In a letter to the editor, published April 4, John Dube of Rumford was kind enough to have supported the Good Shepherd Food-Bank, but questioned his support when he saw that they were providing shoes to the Somali Bantu Center.
Let me explain the program, how it started, and its mission. In 2009 I was asked to be involved with the Lewiston-Auburn Association to Support the Homeless. Homelessness is not visible to all, but the numbers have grown dramatically, and there are more than 10,000 Maine people who experience homelessness during the year.
Some have substance abuse problems, and many of these are veterans. Others are abused women who can no longer stand the abuse and danger to their children. There are other children whose conflicts with a new male head of household are intense, and they are thrown out of the home to couch-surf. This starts as early as 9 years of age. They may live with grandparents, cousins, or in a friend’s home for a while. But there is no permanent home. There are 200 homeless schoolchildren in Lewiston, 100 in Auburn. There are families in which one person loses a job, then the other. They can no longer keep their apartment or home.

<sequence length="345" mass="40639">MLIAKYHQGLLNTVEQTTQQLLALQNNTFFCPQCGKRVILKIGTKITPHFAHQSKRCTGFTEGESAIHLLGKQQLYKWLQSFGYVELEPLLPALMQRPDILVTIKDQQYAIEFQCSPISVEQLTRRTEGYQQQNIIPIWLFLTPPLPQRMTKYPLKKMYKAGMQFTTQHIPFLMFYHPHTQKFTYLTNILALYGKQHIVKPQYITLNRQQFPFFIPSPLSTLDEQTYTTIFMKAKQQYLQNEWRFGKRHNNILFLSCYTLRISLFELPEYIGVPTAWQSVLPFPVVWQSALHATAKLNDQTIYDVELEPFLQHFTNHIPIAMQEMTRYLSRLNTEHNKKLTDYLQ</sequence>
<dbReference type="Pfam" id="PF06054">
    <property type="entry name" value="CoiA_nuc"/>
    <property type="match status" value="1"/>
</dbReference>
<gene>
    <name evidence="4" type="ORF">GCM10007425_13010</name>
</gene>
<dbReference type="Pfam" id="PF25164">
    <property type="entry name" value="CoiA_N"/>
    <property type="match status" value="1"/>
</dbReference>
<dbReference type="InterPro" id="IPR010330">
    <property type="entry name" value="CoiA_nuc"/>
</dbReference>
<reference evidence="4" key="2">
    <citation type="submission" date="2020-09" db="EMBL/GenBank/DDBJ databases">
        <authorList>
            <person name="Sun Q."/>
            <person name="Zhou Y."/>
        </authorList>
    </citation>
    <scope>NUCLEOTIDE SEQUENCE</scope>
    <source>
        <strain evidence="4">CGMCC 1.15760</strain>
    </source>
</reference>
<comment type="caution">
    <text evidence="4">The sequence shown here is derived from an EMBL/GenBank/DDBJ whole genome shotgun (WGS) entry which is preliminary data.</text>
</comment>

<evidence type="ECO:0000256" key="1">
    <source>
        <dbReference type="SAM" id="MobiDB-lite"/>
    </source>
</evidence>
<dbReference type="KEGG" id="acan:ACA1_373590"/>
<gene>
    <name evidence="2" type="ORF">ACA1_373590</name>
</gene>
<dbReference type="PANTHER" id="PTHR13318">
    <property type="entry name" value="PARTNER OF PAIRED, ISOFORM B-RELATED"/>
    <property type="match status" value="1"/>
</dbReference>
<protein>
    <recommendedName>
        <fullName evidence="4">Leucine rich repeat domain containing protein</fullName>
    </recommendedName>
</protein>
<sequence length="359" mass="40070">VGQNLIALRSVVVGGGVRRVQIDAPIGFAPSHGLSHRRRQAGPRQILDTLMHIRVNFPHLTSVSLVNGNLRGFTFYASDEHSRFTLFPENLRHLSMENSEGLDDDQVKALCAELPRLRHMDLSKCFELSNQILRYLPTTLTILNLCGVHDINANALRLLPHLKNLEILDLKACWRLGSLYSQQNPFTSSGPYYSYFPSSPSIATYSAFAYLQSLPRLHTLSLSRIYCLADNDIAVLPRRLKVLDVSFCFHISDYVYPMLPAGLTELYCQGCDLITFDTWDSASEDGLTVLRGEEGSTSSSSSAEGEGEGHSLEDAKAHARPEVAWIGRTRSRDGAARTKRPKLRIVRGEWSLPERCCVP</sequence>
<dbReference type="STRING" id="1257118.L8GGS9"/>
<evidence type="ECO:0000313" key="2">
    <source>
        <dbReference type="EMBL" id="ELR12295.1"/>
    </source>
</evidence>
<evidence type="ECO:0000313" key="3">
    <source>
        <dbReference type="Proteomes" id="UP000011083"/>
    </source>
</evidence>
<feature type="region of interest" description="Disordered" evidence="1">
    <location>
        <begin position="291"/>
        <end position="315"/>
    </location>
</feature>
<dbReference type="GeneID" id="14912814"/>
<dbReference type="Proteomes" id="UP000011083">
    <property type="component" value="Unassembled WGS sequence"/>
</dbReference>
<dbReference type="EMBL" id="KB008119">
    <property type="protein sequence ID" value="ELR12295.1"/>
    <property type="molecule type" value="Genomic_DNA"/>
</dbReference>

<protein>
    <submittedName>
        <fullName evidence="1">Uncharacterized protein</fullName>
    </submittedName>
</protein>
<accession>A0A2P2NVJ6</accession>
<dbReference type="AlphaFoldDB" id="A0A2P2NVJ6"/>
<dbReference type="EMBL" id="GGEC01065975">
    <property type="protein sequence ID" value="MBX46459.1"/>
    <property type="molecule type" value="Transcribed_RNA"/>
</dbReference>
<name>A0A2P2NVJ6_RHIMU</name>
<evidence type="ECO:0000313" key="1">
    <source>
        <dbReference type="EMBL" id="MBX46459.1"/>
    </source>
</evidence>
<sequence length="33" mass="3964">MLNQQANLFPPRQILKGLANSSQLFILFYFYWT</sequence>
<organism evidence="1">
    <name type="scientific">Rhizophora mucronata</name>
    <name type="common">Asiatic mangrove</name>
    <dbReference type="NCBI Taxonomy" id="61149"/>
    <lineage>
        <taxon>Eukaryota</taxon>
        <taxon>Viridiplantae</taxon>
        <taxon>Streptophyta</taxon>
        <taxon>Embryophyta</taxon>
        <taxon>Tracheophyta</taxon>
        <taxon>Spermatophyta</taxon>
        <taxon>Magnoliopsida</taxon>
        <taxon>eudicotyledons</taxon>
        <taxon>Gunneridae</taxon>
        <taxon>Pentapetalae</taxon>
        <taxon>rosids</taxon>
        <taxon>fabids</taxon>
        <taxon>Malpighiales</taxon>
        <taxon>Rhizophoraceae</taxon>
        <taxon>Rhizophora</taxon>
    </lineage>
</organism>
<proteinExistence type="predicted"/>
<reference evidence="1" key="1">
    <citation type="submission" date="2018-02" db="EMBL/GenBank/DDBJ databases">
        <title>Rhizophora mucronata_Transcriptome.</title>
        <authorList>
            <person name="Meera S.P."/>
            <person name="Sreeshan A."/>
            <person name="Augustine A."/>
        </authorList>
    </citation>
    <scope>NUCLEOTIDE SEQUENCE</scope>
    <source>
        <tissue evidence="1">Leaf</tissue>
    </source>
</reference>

We decided to gather shoes for this need, from our customers, ourselves, and our suppliers. Together, we gathered approximately 10,000 pairs. The Good Shepherd Food-Bank has an extensive outreach program, and can deliver throughout the state. We asked it to be involved in this process. True to the legacy of JoAnn Pike, employees and volunteers did all in their power to distribute the shoes equitably.
The Somali Bantu have been discriminated against in Somalia, and still run into discrimination here. They are poor, but few are homeless. The Good Shepherd Food-Bank saw their needs and helped. It was a twist in the program, but still human kindness responding to human need. None are ever above criticism. However, let us all remember the constant good for people in need that the Good Shepherd Food-Bank accomplishes. It deserves our support.
Life is not easy. One of my grandfathers was born in Ireland, but went to work in England in a textile mill 10 hours a day, six days a week, when he was 8 years old. Life can be hard. Let’s look out for each other. We all have stories; we all have needs.
And let’s all support the Good Shepherd Food-Bank.
Jim Wellehan, Auburn